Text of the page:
The most important aspect though is that my blog posts are going to be informative.  What that means is open for debate.  I will be writing about my photo walks, whether they take place on a hike, in my basement, or on the streets.  I will be talking about how I process photos, and the plugins that I use.  I'm going to explain how I think those plugins work.  I am by no means an expert on Lightroom, Photoshop, On1 software, or the Nik Collection by Google, but I use them all.  I think explaining the small details of my methods could be valuable for somebody.  

I'm going to make mistakes in how I shoot and what I write about.  That's okay.  I want those mistakes to be visible for anyone to see, because it will make all of us a better photographer and blogger.  I'm not worried about mistakes, and I never have been.  I'm human trying to improve myself.

There is going to be openness and humility in how this blog operates.  If I have an idea, I'm going to share it.  That way, any one who reads this blog and keeps reading this blog can help keep me on track with accomplishing that goal.  For example, I'm going to spend a lot of weekends next spring and summer up in Rocky Mountain National Park photographing the lakes.  I've asked my wife if I can do this already.  Luckily she is onboard.  By late next year, I want to create and sell an ebook about those experiences.  I think it will be fun, and it's something I have wanted to learn how to do for quite awhile. 

I do want to make money with my photography.  But this will not be my primary means of income as I really like what I do in the Biotech industry.  Because of this, I do want to also use my photography and this blog as a means of making the world a better place.  I have posted before about birding and my overwhelming desire to be outside.  I want to preserve that for my two girls.  So any money that I make blogging, I am going to donate 10% of it to the Nature Conservancy.  When I make those donations, I'll post about it on the side bar.

There is a lot more to come.  Hopefully you like what you see, and will come back often.  Make sure you find me on Google+ (please connect with me through the side bar) and Flickr.  The Facebook page is coming soon as well.


Focus The Frame is Back!

Added on by J.D. Magers.

Where have you been?  Welcome back.  After an extended, unintentional yet intentional layoff from writing on the blog, I am back.  I have energy, and I'm raring to go to get this thing fired up again.  So where have I been?  Well, this happened:

Me and my new daughter.  Image captured with my camera by my good friend Brett Kurowski.

Me and my new daughter.  Image captured with my camera by my good friend Brett Kurowski.


So as you can imagine, things got pretty crazy around my house.  The four year old is acting as four year olds do when they suddenly have competition for mommy and daddy's attention.  Things are settling down now though, and my mind has returned to my muse.  Photography is calling.  I'm interested in shooting at all waking hours of the day.  I'm interested in trying to make some cash from my photography so I can afford to put these two through school!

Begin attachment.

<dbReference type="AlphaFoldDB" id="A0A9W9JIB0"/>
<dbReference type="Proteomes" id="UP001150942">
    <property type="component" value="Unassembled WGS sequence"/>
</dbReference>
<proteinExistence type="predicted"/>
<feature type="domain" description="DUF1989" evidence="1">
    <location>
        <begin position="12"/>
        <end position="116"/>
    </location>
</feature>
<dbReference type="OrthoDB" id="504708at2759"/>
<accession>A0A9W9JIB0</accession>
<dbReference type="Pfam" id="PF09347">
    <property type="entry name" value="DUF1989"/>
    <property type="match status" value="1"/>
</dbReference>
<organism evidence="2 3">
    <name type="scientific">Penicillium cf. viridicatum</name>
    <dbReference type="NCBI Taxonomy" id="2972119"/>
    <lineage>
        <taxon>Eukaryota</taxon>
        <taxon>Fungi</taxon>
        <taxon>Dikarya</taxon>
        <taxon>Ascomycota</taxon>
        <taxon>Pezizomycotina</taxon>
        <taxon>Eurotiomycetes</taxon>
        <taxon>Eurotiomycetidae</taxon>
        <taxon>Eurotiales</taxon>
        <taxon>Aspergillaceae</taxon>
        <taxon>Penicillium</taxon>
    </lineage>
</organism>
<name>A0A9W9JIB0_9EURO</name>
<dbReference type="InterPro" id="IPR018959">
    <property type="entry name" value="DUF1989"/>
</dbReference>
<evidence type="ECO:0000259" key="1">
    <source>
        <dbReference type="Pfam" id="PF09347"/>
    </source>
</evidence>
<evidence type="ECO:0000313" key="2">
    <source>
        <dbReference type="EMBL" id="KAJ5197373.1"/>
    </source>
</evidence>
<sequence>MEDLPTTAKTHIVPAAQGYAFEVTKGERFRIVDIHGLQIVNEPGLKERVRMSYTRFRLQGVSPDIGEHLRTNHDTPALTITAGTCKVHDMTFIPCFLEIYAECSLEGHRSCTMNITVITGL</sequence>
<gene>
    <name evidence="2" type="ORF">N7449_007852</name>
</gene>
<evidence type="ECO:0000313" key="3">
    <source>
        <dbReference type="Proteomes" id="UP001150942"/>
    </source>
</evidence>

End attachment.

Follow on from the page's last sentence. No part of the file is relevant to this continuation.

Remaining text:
So I've been listening to a bunch of podcasts on my way to work.  Mostly having to do with how to be a better blogger, whether it's through generating copy that people want to read, to monetizing the blog through smart passive income.  I also listen to This Week in Photo, which is a progressive, this is what's coming down the road to be aware of in photography type program.  So I have a lot of things to think about, and I have lots of ideas on how I can transform this blog to something that can help inspire other photographers to follow their dreams and learn.  I know there are thousands of similar blogs, but I don't care.  I think I have something to offer so I'm going to give it a shot.  Hopefully you'll find what I have to say interesting and keep coming back for more.


Added on by J.D. Magers.

I need some help please.  If you go back a few posts, you can read about the slow process I'm undergoing to get a book printed of my best shots.  I am considering this image that I recently processed to be a part of that book, either as a part of the collection, or to take the place of another shot.  What do you think?  Is it worthy?  Thanks.

Mullein at Sunset.  Barr Lake State Park, Adams County, Colorado

Western Grebe

Added on by J.D. Magers.

As promised, here is the other new (to me anyway) bird species I was lucky enough to photograph last Friday at Barr Lake State Park.  This is a Western Grebe:

This guy was maybe fifteen feet from the shore.  He almost caught me off guard, but I was able to duck down and watch for a couple of minutes.  He would dive below the water and then come up maybe 10 or so seconds later.  Looking for fish no doubt.  A much more experienced birder than I happened to walk by as I was watching two similar birds.  I asked him what I was looking at, and he told me the name.  He also mentioned there have been reports of Clark's Grebes also roosting at Barr Lake.